How to Beat the ‘Winter Blues’ in Recovery

By The Valor Team
Friday, December 6, 2019 at 8:56 am in
mom with children looking out window on snowy day

For many of us, the winter months are the toughest. But for those in recovery from drug or alcohol addiction, the winter months can be especially difficult.  The ‘winter blues’ is often used to describe a seasonal affective disorder (SAD) that occurs during the winter months.

Some of the symptoms of the winter blues can include:

  • General downturn in mood
  • Hopelessness
  • Loss of interest in activities
  • Persistent feelings of fatigue
  • Drowsiness
  • Sluggishness
  • Iritability

You may experience the winter blues when winter weather makes you feel trapped inside, or the lack of sunlight and stress of the holiday season get to you. In most circumstances the winter blues aren’t cause for major concern. However, individuals in recovery should take special care. Feelings of sadness, stress and anger are known substance abuse triggers, so the winter blues could potentially lead to relapse. 

If you are in recovery and working hard to stay sober, here are several ways to combat the winter blues and safeguard your sobriety.

Get Some Sun

One of the biggest triggers of the winter blues is the limited amount of sunlight available during the day. In winter the days are significantly shorter, and many of us go to work in the dark and return home in the dark, limiting our exposure to sunlight. 

Being in the sunlight is known to have a number of health benefits, particularly when it comes to mood and mental health. Sunlight is known to trigger the release of serotonin and a number of hormones in the brain that elevate a person’s mood.

Darkness, on the other hand, causes the brain to produce melatonin, which contributes to increased drowsiness. 

Taking in some sunlight at least a few times each week can help improve your mood. If you’re inside at work during daylight hours, or it’s too cold to spend extended periods outdoors, or there just aren't many sunny days in Youngstown in the winter, an alternative may be using a “light box”. During light therapy, you sit or work near a device called a light therapy box, which gives off bright light that mimics natural outdoor light. Light therapy is thought to affect brain chemicals linked to mood and sleep, and is also known as bright light therapy or phototherapy. 

Choose Foods That Can Elevate Your Mood

You know that what you eat has a profound affect on your physical health, but did you know that the things you eat can also have a significant effect on your mental health?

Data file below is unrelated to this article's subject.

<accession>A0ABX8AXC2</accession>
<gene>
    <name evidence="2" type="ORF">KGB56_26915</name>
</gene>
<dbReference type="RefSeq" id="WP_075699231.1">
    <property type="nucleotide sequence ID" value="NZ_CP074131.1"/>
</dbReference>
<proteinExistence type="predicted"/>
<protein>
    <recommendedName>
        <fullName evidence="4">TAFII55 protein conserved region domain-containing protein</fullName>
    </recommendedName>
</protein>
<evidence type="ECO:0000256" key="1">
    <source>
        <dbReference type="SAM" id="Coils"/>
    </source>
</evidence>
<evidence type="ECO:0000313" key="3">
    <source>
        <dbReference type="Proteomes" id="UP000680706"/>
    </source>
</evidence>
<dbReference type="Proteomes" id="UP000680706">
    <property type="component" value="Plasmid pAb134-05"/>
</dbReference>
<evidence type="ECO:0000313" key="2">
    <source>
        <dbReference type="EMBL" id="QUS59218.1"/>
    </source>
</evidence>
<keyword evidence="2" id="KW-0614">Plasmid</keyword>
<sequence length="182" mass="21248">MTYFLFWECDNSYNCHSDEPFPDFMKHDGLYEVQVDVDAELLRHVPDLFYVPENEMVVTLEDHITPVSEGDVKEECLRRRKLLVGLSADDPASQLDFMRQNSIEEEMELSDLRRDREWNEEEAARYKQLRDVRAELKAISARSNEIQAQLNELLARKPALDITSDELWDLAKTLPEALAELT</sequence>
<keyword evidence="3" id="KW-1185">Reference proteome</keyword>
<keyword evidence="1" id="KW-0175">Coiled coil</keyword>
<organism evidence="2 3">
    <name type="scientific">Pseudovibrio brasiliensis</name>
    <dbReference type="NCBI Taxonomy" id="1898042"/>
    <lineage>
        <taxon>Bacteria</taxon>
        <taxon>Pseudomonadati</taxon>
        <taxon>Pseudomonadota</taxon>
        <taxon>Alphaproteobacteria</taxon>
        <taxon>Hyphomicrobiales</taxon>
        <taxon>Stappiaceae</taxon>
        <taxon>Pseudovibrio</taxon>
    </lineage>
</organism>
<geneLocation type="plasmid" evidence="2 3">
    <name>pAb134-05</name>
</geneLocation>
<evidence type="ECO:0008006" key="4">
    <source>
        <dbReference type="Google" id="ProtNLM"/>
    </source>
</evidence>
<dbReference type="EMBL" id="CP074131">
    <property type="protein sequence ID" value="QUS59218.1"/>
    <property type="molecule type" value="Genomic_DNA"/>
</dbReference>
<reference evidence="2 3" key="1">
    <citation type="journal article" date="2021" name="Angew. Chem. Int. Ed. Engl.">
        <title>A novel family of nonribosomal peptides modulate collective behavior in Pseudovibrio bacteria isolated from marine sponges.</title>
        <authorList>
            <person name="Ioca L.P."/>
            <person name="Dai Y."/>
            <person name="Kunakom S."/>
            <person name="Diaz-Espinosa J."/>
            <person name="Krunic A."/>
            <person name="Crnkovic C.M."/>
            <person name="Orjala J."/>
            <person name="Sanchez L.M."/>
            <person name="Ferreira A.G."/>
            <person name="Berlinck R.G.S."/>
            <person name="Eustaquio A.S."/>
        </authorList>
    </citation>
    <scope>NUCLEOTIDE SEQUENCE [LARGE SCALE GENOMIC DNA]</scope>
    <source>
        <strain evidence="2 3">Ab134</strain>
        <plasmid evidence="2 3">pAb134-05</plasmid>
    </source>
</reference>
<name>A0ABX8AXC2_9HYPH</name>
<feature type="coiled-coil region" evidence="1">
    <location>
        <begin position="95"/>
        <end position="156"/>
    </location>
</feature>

Foods that are high in carbohydrates are beneficial to one’s mood, causing an increase in serotonin levels. Eating fatty fish like salmon, tuna and trout is another great way to fight off the winter blues since the omega-3s in fish are known to be beneficial to mood. There are many other foods that can improve a person’s mood, making eating strategically one of the easiest ways to stave off seasonal depression.

Get Regular Exercise 

When you're dealing with a case of the winter blues, exercise may be the last thing you want to do. Due to the increase in melatonin levels, you may have trouble finding the motivation to exercise. While aerobic exercise would certainly yield the most benefit, any physical activity has major benefits.

Researchers at the Harvard Medical School determined that five brisk, fast-paced walks for 35 minutes each week, or three 60-minute walks per week, led to major improvements in symptoms of depression. Another study found that exercising in sunlight or under bright light was particularly effective in alleviating symptoms of seasonal affective disorder. 

The most difficult part of overcoming the winter blues may be finding the motivation to do any of these things. However, by getting more exposure to sunlight, eating foods that help elevate your mood, and upping your physical activity, you can improve your mood and beat the winter blues.

 

If you or your loved one struggle with drug or alcohol abuse, we are here for you. 
Call us at 330-330-8777 to speak with us about available treatment options.